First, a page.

Want a way to decide what federal services to cut, and which to keep, in a fair and balanced way? Here’s a thought: the Democrats are all about the poor, the homeless, the children. Take care of them first. And by first, I mean before anyone else.

Set up a national safety net priority pyramid, kind of like Maslow’s Hierarchy of Needs. No money is spent on the higher level priorities until all of the base needs are taken care of. For example, if hunger is agreed to be the most basic need, then all people will be fed before any money is spent on any other item. Once all people are fed, then people could receive housing, and clothing, and education, medical care, and so on.

There would be no question of corporate welfare until the basic needs of all people were taken care of. There would be no consumer protection agency until everyone had enough money to worry about losing. There would be no government backed mortgage financing until everyone had a house. There would be no student loans until everyone was college ready. If a person lost his job, and was unable to pay his mortgage, there would be no unemployment payments—that person would be assigned living quarters, and given food and clothing sufficient to bring him up to the level of the lowest person in the pyramid. Everyone would be kept alive, fed, and sheltered. Beyond that point, everyone would be on his own, until everyone achieved a base level of needs provided for.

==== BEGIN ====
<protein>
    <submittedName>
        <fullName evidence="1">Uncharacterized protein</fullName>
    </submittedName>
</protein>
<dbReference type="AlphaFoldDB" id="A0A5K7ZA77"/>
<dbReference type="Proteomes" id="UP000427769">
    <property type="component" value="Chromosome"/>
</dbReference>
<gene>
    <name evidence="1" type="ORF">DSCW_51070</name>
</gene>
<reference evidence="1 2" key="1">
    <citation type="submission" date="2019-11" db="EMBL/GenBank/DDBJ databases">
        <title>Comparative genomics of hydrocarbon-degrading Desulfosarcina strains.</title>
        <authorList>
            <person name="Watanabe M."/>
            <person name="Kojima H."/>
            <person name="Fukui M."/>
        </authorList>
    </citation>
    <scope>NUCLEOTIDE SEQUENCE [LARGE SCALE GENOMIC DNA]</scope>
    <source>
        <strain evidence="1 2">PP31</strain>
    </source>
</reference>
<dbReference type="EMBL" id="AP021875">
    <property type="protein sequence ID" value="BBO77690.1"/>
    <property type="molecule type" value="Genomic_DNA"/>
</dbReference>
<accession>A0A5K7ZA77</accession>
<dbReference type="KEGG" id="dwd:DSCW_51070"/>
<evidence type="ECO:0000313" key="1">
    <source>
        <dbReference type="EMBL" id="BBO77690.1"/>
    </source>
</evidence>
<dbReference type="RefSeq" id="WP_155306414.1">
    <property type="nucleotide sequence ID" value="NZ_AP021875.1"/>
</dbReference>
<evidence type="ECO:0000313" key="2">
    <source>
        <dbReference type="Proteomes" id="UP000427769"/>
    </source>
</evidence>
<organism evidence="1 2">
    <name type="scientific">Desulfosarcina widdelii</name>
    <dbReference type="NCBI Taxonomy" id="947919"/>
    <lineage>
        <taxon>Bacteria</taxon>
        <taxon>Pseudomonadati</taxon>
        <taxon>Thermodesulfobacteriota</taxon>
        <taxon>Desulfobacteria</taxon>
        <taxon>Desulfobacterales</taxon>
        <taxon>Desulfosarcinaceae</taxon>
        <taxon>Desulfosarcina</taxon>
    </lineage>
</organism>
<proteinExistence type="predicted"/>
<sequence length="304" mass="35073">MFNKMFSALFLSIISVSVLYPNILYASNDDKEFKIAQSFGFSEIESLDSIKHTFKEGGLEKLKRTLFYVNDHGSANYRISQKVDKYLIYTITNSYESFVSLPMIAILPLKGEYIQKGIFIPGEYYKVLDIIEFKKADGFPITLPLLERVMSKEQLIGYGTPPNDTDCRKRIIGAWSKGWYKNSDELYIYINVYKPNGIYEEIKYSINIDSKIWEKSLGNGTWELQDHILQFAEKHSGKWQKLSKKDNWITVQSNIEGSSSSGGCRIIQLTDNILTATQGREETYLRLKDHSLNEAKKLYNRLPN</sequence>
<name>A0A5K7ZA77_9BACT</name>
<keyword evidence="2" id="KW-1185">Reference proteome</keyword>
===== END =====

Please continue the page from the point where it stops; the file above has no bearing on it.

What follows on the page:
At that point, once each person was assured of food, clothing, and shelter, the next level of need could be addressed. Say the next priority would be education. The most basic level of education would be provided for each person, no matter their age. If a fifty-year-old man somehow neglected to learn to read when he was in school, he would be eligible to be taught his ABC’s. And so forth, and so on. All of those people in the middle and upper classes would receive no benefit from government unless and until all of the people beneath them in income level were brought up to their standard of living.

In this manner, the entire pyramid would keep rising, with more needs taken care of, but only needs. Wants and desires would not be funded in any way, shape, or form by the government until all needs for all people had been satisfied. Anyone at a higher income level would be welcome to provide more for himself than would otherwise be provided by the government, but no one would be entitled to anything that was not available at the lowest income level.

Fortunately, we never have to worry about this sort of concept ever being implemented, and not because the Republicans hate people, either. The truth is that it’s just too difficult to pay in for years, and never get anything back. And, matter how hard we try, no matter what benefits are given to those in need, there will always be needy. There will never be enough to take care of those in dire need, and still have some left over for the amenities we all enjoy. It’s all a balancing act, and we just need to decide where we’re going to set the fulcrum. No demonizing necessary.